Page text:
The tribute of blood was forbidden in 1764, but the poverty and overpopulation in the Canaries remained open for immigration to Puerto Rico and other parts of Latin America. Now they migrated to these places to try to alleviate their poverty. After the independence of Spanish America (1811–1825), most Canarian immigrants were directed to Cuba and Puerto Rico (the only colonies that remained Spanish in the Americas); both places received many Canarians who were exploited at work, basically after those places abolished slavery. The Isleños increased their commercial traffic and emigration concentrated to the two Spanish-American colonies, Puerto Rico and particularly Cuba. Following the Spanish–American War of 1898, Canarian immigration to the Americas continued. Successive waves of Canary Island immigration came to Puerto Rico, where entire villages were formed of relocated islanders.[12]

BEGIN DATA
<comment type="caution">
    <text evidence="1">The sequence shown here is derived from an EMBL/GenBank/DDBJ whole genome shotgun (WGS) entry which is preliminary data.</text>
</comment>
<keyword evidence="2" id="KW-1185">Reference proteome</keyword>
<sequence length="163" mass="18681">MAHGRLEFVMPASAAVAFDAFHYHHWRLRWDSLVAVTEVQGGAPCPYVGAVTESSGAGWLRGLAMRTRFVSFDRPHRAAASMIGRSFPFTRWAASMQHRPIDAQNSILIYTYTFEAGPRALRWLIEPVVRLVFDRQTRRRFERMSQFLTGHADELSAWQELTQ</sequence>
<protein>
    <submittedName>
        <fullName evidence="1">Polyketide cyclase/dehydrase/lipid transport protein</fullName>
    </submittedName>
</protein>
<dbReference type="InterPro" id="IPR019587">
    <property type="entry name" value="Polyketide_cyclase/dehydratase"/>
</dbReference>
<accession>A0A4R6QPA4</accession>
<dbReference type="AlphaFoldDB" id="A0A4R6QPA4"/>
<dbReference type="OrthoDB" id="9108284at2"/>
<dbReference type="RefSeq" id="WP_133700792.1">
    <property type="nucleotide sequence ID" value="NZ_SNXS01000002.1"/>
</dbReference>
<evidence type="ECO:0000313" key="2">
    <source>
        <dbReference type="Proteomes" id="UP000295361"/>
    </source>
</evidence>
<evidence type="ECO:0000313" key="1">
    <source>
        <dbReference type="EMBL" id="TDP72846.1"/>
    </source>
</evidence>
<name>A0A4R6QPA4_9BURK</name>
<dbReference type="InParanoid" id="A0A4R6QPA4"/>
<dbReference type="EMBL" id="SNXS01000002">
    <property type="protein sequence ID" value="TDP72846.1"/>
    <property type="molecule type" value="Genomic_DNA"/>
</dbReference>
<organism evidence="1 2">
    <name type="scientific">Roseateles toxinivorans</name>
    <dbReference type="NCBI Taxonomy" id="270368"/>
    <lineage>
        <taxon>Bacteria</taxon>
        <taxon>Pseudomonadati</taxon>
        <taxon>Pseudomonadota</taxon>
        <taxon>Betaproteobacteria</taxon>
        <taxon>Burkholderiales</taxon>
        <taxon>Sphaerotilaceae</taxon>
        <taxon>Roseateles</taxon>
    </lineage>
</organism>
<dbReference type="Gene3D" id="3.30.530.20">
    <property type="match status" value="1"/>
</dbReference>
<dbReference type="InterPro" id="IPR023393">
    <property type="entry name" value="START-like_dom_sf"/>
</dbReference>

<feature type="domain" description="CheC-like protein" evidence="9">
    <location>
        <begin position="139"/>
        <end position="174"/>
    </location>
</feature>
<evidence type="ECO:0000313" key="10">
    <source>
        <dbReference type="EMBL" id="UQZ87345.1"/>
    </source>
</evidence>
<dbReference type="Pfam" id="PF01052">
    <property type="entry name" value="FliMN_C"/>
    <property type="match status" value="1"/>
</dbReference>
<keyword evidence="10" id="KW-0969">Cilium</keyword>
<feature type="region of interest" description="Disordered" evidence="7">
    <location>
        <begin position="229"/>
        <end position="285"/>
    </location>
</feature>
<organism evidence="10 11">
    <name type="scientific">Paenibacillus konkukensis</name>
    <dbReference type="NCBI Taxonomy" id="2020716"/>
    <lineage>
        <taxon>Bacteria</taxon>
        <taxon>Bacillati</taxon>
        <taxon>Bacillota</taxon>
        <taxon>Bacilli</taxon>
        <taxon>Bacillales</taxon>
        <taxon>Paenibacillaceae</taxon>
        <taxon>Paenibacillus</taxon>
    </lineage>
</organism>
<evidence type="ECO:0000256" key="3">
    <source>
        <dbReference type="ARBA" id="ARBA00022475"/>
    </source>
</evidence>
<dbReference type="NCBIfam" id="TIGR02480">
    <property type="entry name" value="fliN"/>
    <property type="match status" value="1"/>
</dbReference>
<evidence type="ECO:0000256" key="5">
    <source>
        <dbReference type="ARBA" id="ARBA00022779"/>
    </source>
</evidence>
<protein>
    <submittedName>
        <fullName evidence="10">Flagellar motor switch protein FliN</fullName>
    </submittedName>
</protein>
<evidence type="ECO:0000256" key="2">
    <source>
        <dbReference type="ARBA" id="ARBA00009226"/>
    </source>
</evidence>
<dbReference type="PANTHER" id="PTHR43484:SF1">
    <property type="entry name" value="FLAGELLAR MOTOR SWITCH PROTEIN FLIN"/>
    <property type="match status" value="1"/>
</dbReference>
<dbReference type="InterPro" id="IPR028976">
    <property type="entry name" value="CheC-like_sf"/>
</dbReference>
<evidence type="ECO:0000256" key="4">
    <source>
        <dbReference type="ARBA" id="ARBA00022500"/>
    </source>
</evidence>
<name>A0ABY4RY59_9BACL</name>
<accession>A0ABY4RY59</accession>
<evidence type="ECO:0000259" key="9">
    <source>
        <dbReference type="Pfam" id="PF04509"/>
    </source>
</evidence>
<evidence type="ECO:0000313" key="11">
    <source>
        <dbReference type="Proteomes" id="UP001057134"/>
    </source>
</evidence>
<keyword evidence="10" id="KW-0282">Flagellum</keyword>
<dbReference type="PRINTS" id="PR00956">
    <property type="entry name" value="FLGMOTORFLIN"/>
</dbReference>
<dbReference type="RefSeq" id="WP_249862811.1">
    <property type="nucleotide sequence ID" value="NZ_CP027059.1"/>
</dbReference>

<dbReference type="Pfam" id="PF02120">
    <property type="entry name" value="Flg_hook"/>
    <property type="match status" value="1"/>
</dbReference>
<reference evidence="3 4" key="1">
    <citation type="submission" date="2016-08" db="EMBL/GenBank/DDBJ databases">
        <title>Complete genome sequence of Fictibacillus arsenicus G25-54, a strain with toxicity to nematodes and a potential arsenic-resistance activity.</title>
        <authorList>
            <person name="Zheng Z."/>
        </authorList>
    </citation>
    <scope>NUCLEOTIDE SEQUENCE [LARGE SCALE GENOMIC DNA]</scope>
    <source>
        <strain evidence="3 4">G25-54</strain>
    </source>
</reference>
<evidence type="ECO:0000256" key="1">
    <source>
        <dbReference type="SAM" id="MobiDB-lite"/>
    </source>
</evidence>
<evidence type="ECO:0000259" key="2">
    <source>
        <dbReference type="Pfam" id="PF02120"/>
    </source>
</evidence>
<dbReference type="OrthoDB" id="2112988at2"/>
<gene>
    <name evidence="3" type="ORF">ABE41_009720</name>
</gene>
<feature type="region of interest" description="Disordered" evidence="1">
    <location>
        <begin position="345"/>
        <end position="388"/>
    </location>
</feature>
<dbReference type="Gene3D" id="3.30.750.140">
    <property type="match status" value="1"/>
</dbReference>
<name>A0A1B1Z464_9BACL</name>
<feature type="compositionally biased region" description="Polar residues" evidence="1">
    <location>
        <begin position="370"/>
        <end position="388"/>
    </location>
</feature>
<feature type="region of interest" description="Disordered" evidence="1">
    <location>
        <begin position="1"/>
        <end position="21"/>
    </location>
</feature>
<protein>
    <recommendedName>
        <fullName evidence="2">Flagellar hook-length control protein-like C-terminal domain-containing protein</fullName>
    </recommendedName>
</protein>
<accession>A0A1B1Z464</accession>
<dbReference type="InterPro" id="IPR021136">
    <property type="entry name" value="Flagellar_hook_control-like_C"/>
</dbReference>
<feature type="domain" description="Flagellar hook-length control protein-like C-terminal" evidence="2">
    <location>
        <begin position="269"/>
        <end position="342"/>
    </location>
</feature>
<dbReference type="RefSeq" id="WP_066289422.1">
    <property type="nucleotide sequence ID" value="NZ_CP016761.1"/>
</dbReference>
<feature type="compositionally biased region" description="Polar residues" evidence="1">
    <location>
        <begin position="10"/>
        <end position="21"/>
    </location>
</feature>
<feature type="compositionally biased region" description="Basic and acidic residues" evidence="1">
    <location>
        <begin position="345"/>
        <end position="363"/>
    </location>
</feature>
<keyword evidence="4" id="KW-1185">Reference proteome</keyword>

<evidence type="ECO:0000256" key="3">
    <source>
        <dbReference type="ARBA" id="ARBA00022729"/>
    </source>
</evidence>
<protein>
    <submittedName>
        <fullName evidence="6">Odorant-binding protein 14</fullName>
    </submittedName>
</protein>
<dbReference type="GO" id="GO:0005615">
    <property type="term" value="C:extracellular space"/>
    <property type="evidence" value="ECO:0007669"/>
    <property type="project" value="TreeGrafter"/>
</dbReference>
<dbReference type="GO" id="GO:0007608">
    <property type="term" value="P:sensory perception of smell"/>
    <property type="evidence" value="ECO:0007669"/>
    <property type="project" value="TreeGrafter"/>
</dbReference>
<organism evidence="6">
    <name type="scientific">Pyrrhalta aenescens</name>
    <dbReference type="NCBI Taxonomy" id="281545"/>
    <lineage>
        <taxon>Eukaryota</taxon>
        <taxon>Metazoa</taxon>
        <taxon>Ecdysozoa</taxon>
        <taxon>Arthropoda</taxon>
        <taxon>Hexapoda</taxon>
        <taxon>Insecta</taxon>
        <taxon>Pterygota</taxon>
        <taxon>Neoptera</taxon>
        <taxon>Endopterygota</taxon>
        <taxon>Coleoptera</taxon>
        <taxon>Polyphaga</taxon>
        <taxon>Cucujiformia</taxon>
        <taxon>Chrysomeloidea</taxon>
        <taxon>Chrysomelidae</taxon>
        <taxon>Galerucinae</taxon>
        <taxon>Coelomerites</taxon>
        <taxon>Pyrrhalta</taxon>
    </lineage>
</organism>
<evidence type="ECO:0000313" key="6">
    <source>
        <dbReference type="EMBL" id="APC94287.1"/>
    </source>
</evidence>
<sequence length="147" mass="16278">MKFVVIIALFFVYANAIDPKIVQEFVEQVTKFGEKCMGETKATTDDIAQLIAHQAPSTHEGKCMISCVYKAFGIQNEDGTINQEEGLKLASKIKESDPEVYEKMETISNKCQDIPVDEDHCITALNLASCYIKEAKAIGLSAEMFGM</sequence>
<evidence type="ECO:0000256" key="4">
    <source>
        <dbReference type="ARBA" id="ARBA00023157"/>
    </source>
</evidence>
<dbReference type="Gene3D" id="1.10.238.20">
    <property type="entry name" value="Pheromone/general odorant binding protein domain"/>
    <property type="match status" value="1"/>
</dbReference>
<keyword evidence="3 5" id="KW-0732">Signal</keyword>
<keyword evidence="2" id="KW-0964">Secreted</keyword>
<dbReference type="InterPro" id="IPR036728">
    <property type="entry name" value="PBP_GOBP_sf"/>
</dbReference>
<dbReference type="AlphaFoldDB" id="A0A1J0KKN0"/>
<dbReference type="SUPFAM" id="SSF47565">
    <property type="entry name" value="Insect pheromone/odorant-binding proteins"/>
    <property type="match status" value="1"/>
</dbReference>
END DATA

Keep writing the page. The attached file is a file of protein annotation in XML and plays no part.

In the 1860s, Canarian emigration to the Americas took place at the rate of over 2000 per year, at a time when the islands' total population was 237,036. In the 2-year period 1885–6, more than 4,500 Canarians emigrated to former Spanish possessions, with only 150 giog to Puerto Rico. Between 1891–95, Canary emigration to Puerto Rico was 600, with these being official figures; if illegal or concealed emigration were taken into account, the numbers would be much larger.[13] In total, in the nineteenth century the Canarian diaspora in Puerto Rico is estimated at 2,733 people, mostly rural people, peasants tired of working for others in outside lands to them, who tended to settle in Puerto Rico in families or groups of families related to each other.[14]